Since colonisation, the British Crown and the Canadian Government have established policies and legal mechanisms for Indigenous peoples to access, protect and use land in Canada. To different degrees, these policies and legal mechanisms recognise the right to protect and use lands and waters for traditional livelihoods, knowledge and culture. The British Crown and Canadian Government agreed to historical treaties with First Nations, which included these land rights in the form of protected First Nation Reserves. Within the framework of a treaty, First Nations can increase their land base through two mechanisms - the “Specific Claims Process” and the “Treaty Land Entitlement Claim”. First Nations can also acquire land and have it converted to reserve status through an “Addition to Reserve” procedure. In 1973, the Canadian Government adopted the Land Claims Policy or “modern treaties” that provides a contemporary legal framework for comprehensive land claim agreements. This study examines and recommends how to improve the efficiency and effectiveness of this legal framework and associated procedures. Once land is secured, there is a need for mechanisms and tools to use it for community and economic development, and negotiate benefits with project proponents. The study also includes recommendations about how to improve land use planning, environmental management, leasing, and benefit-sharing agreements on Indigenous lands.

Land is fundamental to Indigenous community and economic development – but these opportunities are limited by historical and institutional factors

Land is a fundamental asset for sustainable economic development and land rights are critical for self-determination. Rights to land can increase autonomy, generate revenues and create economic opportunities. Access to land puts Indigenous people in a stronger negotiation position to leverage and protect their interests. However, land is not just an economic asset for Indigenous peoples. Land provides sustenance for current and future generations; it is connected to spiritual beliefs, traditional knowledge and teachings; it is fundamental to cultural reproduction; moreover, commonly held land rights reinforce nationhood. Indigenous peoples ought to reconcile these goals, depending on how they relate to and connect with land. Understood in these terms, the right to land ought to be collective and indivisible. Within this framework, interests to land may be allocated, without disrupting the collective nature of the land title. Internal sub-divisions of land may facilitate housing construction and maintenance, propel business development and create bankable interests on land, e.g. via leasing.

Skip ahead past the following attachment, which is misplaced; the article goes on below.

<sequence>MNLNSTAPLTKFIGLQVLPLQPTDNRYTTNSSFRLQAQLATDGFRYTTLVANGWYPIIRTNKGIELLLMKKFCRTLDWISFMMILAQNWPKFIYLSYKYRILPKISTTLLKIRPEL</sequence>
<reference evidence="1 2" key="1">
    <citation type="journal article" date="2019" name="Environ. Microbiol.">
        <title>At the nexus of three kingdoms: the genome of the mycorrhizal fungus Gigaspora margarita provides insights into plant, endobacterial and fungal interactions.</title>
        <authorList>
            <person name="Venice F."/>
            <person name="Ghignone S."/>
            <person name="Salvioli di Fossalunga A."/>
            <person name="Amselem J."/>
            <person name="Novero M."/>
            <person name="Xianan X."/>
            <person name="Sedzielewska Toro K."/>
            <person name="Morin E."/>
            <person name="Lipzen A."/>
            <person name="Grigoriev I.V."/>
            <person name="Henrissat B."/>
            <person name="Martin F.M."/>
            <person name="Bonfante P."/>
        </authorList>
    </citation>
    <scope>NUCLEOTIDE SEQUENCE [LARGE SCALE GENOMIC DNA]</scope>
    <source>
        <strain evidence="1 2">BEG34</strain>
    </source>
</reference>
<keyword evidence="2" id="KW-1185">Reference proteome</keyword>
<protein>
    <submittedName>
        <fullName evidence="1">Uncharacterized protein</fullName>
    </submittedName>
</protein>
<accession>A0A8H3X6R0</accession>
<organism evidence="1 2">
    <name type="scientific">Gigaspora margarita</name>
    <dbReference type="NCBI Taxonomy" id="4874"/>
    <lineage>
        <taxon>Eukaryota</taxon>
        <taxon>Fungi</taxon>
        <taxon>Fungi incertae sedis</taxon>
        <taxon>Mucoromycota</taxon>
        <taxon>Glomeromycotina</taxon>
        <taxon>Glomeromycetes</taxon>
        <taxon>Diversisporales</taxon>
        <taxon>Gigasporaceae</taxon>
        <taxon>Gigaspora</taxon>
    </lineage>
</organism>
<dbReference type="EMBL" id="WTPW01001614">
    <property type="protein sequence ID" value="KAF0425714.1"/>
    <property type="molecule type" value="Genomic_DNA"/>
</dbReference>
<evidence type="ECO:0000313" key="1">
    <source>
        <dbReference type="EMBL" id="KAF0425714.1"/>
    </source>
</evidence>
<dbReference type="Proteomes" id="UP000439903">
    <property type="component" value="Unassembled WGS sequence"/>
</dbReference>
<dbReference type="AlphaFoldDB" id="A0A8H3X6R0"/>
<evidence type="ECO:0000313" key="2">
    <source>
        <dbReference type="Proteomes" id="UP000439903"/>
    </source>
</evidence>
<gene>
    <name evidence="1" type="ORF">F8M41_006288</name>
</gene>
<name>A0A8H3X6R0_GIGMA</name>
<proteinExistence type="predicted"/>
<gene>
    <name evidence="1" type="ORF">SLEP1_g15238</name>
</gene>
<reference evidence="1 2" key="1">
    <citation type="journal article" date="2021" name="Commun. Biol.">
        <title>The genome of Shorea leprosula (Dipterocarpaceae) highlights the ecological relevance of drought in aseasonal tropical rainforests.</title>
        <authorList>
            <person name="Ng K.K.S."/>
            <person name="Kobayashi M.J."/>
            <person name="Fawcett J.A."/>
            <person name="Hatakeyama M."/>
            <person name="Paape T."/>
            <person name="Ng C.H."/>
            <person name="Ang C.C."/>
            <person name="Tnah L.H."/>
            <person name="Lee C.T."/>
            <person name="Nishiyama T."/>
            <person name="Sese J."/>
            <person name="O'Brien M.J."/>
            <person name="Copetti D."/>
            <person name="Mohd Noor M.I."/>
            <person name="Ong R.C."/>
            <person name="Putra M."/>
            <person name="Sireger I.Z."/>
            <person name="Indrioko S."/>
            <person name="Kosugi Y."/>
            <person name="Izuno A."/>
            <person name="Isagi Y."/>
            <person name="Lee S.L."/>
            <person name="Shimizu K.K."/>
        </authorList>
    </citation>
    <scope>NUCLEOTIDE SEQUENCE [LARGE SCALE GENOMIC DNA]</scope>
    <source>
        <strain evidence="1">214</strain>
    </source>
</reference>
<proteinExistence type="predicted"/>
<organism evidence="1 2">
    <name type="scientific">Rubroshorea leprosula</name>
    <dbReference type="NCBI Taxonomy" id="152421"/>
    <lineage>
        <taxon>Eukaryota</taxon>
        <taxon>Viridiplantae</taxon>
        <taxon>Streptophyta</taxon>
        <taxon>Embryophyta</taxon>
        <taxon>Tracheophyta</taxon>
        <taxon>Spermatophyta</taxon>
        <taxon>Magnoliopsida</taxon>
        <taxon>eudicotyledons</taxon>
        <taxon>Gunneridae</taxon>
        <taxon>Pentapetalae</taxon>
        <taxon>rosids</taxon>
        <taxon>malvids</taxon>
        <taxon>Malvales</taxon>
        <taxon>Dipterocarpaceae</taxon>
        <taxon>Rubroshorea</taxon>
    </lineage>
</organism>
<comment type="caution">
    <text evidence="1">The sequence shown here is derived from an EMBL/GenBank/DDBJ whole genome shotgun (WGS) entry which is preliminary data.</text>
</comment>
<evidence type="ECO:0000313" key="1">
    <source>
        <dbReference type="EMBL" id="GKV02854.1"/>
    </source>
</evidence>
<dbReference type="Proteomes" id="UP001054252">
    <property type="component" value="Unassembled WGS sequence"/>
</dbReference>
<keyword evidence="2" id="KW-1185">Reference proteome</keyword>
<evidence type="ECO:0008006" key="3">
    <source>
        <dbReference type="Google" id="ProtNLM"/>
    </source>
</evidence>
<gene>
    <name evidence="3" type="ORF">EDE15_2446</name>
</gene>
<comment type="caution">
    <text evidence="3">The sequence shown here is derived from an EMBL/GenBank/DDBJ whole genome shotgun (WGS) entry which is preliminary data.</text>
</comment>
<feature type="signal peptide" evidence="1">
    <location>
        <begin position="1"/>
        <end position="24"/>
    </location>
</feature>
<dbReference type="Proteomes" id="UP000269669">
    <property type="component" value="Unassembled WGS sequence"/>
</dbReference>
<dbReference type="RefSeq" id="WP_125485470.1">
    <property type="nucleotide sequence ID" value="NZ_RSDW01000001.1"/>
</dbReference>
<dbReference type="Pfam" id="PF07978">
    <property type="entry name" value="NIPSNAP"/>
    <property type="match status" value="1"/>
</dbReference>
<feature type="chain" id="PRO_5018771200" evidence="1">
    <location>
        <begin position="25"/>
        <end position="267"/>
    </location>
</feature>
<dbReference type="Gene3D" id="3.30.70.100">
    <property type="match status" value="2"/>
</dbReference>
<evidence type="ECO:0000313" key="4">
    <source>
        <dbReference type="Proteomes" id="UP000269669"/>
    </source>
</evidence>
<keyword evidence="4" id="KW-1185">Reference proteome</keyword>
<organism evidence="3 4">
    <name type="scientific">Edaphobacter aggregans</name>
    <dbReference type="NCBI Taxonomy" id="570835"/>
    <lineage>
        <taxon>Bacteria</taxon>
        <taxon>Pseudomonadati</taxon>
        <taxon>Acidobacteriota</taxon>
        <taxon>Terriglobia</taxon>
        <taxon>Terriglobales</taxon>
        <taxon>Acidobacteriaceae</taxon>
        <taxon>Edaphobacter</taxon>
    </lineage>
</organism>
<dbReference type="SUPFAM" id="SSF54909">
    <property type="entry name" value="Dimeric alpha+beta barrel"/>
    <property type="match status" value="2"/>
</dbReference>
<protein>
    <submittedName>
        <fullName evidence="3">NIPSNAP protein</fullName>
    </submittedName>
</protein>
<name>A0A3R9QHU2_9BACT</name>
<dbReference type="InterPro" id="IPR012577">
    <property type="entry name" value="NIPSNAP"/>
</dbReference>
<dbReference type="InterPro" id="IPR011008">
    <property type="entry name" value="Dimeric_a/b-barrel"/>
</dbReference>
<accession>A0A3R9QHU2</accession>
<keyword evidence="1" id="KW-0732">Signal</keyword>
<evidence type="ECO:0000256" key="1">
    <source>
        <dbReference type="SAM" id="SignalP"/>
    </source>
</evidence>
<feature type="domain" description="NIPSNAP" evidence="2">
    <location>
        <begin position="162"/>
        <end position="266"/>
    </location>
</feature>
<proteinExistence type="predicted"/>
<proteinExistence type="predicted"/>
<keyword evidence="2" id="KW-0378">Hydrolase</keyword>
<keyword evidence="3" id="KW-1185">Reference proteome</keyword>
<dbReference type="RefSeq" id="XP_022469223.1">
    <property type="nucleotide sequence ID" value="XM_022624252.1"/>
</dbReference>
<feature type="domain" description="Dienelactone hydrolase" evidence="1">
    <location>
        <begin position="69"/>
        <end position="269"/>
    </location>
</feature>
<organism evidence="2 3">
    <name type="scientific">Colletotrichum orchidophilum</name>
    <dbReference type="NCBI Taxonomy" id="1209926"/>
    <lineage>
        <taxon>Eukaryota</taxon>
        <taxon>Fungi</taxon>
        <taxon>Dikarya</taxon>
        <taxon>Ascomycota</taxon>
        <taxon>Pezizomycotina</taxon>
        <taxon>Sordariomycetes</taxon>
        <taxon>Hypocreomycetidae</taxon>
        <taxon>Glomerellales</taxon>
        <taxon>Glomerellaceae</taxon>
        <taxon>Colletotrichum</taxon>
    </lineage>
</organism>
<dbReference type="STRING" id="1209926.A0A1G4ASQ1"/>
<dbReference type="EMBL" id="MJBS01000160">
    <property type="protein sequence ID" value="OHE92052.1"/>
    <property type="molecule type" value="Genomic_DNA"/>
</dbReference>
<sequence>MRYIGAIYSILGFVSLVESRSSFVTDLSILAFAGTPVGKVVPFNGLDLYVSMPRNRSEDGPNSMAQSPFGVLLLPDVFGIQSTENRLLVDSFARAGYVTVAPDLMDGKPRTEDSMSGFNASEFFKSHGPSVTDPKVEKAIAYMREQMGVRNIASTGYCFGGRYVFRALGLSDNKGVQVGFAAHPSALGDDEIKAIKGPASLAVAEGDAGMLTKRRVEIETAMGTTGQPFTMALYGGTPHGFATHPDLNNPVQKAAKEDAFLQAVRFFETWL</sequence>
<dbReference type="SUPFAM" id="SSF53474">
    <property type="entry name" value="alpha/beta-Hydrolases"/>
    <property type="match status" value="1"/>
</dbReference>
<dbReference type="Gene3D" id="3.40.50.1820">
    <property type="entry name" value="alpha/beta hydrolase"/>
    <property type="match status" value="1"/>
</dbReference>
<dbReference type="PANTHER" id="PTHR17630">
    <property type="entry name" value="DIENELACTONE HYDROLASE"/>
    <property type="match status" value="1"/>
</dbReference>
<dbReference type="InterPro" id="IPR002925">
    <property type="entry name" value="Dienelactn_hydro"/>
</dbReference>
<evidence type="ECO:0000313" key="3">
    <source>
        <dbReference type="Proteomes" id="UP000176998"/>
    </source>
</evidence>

Access to land and resources is limited and uneven for Indigenous peoples across Canada. The delimitation, access and right to land and waters by Indigenous peoples is one of the most contentious political issues in Canada. Not every Indigenous group has this right assured, up to today. For instance, non-Status Indians are not considered members of reserves and cannot claim lands and for the Métis, who are one of the three Indigenous peoples of Canada, the very existence of land rights remains disputed. Some of the Indigenous groups who have had the right to land recognised are renegotiating their treaties and other groups are currently negotiating them (70 as of September 2019). Historically, land allocation policies assigned Indigenous peoples to confined and isolated tracts of land. Indigenous peoples in Canada disproportionately continue to have a small, fragmented land base, with limited commercial and residential use, limited natural resources, far from access centres and with limited ability to expand. For example, 80 per cent of First Nations reserves are below 500 hectares in size, which makes it harder to establish infrastructure, development projects and viable businesses. These arrangements are one of the factors contributing to the relatively poorer socio-economic outcomes experienced by Indigenous peoples in Canada.